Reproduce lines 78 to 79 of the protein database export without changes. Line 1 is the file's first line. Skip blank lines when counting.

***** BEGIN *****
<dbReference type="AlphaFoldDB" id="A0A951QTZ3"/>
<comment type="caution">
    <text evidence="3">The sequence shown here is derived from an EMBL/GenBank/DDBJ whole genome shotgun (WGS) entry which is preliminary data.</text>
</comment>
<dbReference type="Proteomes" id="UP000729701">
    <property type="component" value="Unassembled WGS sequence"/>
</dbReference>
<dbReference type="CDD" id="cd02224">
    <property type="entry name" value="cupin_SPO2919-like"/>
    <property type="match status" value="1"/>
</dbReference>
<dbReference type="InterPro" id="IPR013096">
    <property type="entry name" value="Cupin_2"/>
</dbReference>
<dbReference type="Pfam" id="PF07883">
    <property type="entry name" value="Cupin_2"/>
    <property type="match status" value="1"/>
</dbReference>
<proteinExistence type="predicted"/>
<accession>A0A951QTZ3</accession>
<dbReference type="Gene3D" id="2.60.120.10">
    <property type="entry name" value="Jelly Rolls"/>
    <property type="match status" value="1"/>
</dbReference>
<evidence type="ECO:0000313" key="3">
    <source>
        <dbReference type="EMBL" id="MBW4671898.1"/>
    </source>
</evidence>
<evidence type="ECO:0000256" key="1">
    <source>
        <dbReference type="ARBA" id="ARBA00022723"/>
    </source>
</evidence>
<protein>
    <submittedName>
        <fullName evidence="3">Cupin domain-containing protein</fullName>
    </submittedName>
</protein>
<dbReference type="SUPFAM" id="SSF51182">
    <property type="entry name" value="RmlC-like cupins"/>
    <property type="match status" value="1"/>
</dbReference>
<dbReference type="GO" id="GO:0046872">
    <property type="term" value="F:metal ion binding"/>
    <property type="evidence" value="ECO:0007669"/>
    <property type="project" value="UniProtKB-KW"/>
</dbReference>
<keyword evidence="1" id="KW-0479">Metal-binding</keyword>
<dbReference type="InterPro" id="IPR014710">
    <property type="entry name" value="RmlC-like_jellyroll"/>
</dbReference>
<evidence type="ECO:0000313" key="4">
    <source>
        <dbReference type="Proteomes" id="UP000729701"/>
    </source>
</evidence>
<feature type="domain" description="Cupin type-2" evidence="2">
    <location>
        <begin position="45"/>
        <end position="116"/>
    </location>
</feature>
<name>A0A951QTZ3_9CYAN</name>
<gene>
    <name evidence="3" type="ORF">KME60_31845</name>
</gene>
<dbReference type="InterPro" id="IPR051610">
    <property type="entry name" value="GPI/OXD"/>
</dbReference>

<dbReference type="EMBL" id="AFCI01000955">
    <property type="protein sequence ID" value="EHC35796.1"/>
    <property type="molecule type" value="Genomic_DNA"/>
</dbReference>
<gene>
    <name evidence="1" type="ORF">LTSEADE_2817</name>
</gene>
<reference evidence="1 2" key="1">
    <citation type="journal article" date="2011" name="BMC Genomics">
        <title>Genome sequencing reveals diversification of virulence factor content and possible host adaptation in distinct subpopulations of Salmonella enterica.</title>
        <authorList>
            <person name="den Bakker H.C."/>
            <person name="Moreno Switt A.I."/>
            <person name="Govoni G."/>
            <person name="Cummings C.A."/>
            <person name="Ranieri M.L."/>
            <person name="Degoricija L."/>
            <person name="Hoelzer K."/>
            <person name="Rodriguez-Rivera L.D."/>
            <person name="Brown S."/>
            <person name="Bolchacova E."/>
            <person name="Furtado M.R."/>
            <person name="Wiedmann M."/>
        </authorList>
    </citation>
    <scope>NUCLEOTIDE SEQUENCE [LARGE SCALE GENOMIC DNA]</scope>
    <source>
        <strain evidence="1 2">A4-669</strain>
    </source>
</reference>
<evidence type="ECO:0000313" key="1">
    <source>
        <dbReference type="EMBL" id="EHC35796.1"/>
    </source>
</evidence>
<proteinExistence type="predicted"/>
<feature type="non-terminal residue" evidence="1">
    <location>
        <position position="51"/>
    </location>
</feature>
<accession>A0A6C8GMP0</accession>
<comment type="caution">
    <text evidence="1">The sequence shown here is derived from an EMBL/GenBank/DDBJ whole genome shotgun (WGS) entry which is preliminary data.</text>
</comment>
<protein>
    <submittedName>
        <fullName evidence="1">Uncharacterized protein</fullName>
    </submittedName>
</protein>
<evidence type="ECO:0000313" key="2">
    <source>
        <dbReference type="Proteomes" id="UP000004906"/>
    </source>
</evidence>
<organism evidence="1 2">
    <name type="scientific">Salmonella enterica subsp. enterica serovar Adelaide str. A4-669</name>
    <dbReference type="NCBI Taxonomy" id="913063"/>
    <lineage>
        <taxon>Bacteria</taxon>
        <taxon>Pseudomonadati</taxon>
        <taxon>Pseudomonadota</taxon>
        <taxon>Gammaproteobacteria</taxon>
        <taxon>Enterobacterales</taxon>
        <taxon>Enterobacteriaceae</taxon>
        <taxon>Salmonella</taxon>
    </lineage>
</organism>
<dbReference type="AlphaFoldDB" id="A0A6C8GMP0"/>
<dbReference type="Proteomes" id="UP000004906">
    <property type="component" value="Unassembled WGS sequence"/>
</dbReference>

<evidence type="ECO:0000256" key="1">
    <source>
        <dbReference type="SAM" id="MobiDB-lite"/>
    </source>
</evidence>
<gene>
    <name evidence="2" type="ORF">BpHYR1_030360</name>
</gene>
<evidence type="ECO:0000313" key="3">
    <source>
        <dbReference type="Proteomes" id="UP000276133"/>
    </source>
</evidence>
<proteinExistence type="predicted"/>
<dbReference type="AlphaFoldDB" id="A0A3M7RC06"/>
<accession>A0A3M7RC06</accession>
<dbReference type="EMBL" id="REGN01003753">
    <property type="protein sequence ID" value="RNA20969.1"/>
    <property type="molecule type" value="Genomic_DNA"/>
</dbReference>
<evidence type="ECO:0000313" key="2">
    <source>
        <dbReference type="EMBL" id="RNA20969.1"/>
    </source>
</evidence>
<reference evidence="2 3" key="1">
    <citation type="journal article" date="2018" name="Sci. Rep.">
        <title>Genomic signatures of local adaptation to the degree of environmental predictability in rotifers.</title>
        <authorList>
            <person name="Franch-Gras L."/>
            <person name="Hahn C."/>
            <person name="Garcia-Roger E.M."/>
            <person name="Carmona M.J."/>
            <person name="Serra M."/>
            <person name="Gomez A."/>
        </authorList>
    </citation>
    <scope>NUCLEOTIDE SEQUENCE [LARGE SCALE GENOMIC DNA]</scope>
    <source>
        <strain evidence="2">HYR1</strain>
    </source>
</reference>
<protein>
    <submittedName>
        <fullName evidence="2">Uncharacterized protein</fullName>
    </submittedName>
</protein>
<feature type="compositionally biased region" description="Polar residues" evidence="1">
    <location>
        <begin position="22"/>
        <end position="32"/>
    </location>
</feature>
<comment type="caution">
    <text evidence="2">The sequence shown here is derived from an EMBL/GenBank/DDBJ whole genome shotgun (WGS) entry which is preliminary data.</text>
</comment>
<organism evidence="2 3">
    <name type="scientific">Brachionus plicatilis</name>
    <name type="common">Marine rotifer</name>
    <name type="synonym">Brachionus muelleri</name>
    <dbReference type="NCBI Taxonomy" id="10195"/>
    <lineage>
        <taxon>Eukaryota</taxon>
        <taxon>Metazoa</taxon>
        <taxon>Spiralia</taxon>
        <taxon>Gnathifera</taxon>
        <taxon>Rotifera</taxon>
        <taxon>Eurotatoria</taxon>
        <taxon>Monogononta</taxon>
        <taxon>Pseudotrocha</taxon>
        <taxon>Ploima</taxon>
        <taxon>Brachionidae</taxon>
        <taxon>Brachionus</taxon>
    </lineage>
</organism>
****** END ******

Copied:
<reference evidence="1 2" key="1">
    <citation type="journal article" date="2011" name="BMC Genomics">